April 13, 2007
Volume 35
Issue 15
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Friday, Jul 03, 2020



Tour De Life by Beau Burriola
Gay-friendly Greece?
by Beau Burriola - SGN Contributing Writer

All the research I did about Greece prior to leaving warned me severely: if you are Gay, be discreet. From travel book guides to Internet travel sites, the advice about how to act around conservative Greeks was mostly the same. Outside of the infamously "Gay isle" of Mykonos, being openly Gay isn't likely to be received warmly and could evoke unpleasant responses. With all the warnings, we half-expected to spend Easter weekend weathering the disapproving scowls of old ladies and running from cross-pointed spears of Orthodox priests, drumming up the masses to chase us into the sea.

We started out fully intending to be as discreet as advised. After all, we thought, there was no sense in bringing on unnecessary discomfort. Part of traveling around the world means accepting that other folks aren't as wide-minded as you yourself might be, so Julien and I started out looking like perfect strangers. Still, since he lives a few thousand miles and a few countries away, a little affection was inevitable. The stolen kiss turned to the brush of a hand and, within a day, found us like many other tourists, walking hand and hand in the shadow of ruins.

Our lack of resolve on remaining completely apart provoked a most incredible response: almost nobody batted an eye. Hospitality and friendliness flowed from every person in every place. As far as we have roamed, the Greek people have been marvelous and helpful every step of the way. Julien and I agree hands down that our treatment in Greece so far has been better than any other city we've visited. There were some sketchy moments in Sicily, Vancouver, and even a couple in France, but for those Greeks who responded to two affectionate men at all, the response has been overwhelmingly pleasant.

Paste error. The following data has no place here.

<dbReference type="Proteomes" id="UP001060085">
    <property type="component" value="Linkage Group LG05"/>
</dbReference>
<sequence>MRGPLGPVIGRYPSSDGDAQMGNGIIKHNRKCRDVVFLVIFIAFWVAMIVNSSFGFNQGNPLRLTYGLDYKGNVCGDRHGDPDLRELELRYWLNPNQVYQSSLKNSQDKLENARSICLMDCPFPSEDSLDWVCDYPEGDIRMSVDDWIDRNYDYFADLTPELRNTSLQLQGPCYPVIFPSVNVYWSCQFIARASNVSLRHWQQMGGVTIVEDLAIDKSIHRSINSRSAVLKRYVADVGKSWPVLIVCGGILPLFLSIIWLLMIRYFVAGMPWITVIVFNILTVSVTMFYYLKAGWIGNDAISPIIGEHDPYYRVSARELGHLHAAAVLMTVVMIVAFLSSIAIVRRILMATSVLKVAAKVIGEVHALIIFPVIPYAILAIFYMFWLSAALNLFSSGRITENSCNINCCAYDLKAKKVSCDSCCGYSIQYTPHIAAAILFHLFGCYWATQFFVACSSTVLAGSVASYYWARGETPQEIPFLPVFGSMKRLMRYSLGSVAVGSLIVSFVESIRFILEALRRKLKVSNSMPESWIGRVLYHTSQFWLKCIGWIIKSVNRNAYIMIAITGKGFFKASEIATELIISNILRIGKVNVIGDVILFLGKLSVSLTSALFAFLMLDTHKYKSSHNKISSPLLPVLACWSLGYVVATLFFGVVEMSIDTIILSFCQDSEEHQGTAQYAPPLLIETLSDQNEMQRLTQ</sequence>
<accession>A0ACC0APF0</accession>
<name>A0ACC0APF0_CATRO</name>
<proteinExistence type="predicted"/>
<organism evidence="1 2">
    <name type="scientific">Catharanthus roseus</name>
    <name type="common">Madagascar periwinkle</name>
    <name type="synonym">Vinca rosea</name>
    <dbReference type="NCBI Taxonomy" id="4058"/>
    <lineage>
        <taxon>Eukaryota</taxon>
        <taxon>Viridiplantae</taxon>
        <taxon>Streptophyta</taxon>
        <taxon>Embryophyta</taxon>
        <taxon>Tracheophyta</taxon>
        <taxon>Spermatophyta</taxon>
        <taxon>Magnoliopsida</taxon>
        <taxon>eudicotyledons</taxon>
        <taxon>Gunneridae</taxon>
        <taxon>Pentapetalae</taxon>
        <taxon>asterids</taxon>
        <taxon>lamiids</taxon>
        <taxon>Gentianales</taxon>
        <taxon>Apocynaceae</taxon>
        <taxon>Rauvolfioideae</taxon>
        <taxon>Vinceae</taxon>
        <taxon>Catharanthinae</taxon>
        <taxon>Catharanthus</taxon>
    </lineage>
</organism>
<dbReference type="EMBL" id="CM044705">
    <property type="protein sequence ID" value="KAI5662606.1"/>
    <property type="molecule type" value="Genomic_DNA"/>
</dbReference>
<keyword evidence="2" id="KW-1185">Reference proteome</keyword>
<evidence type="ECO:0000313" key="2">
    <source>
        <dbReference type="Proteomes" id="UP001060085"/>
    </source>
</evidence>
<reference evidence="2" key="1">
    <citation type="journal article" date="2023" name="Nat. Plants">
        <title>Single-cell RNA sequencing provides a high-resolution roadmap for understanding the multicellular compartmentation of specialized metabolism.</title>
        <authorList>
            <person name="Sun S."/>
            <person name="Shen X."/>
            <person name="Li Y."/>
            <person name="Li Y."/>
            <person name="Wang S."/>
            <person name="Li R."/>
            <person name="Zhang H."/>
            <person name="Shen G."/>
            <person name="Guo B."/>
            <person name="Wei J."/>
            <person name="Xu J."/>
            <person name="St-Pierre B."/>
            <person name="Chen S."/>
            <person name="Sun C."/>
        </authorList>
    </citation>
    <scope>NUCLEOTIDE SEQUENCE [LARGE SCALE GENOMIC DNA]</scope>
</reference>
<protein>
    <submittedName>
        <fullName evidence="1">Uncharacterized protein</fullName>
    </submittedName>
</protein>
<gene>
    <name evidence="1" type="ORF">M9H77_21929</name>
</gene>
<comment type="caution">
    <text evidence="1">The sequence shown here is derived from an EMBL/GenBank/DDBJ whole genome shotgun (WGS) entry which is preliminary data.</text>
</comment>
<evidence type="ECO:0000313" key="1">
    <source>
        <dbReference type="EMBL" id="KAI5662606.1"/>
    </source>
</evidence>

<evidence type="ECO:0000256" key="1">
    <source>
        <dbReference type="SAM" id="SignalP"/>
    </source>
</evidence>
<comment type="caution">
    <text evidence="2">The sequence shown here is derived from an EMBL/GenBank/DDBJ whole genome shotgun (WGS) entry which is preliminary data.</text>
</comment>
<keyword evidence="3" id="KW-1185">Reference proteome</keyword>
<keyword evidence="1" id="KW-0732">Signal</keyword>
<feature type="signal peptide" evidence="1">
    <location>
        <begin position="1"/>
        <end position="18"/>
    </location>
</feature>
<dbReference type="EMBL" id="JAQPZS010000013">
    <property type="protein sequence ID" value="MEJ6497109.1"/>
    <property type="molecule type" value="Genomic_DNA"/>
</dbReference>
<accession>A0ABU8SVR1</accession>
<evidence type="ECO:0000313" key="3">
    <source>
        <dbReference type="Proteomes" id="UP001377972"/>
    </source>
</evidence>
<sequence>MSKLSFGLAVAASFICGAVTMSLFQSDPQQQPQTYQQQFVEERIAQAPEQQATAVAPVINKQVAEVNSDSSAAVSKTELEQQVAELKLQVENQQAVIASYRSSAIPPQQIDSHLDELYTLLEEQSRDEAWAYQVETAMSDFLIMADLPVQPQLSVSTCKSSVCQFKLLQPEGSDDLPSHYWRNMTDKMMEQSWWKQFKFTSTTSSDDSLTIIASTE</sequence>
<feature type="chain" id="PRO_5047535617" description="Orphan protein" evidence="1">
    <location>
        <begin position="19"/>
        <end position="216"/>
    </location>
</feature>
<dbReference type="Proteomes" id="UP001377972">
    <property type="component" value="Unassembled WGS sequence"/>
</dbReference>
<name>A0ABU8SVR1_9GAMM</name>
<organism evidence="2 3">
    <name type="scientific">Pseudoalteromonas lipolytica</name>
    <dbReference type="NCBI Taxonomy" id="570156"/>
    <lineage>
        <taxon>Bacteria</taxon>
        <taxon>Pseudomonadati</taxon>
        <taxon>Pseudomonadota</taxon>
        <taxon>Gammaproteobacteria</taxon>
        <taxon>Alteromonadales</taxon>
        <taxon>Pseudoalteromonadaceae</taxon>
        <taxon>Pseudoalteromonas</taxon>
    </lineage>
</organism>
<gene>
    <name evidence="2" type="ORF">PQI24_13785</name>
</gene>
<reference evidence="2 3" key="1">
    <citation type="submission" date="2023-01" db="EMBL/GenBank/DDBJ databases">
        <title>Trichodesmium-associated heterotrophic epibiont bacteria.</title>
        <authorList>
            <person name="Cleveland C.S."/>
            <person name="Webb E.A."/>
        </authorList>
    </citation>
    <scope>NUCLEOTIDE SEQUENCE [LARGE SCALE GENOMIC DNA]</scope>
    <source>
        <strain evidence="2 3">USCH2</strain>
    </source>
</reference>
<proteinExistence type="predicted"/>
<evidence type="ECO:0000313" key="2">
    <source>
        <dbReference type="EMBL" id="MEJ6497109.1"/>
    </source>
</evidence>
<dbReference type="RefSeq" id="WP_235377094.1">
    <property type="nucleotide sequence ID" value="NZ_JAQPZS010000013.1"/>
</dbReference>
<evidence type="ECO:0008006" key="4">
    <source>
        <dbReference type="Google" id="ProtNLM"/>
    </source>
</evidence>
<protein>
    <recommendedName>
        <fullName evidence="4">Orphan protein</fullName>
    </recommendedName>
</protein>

After our initial welcome, I wondered a bit if any of the folks who wrote the Lonely Planet: Greece guide or any of those travel web sites were "out" much, or if their assumptions and fears were the same that we (cautiously, justifiably) have against all those people who we just aren't sure of. When we think of "Eastern Orthodox," maybe we think of the attacks of Russian immigrants on Micah Painter or those who have joined the protests against Gay Pride parades in San Francisco as of late; but maybe, like we do with all the religions and like they tend to do with us, perhaps it is easier to define folks by their extremes instead of their realities.

I can now say with confidence that being Gay in Greece is not only comfortable, it is enjoyable. We feel like we've been treated the same as anyone else and as we head to Crete and Rhodes, we are sure that whatever adventure we encounter will not have a thing to do with the whole "Gay thing."

For today's traveling Gay couples, that is no small thing.

Beau Burriola is a Seattle-based Queer traveller, ticking off the places on his list to go.
visit Beau at

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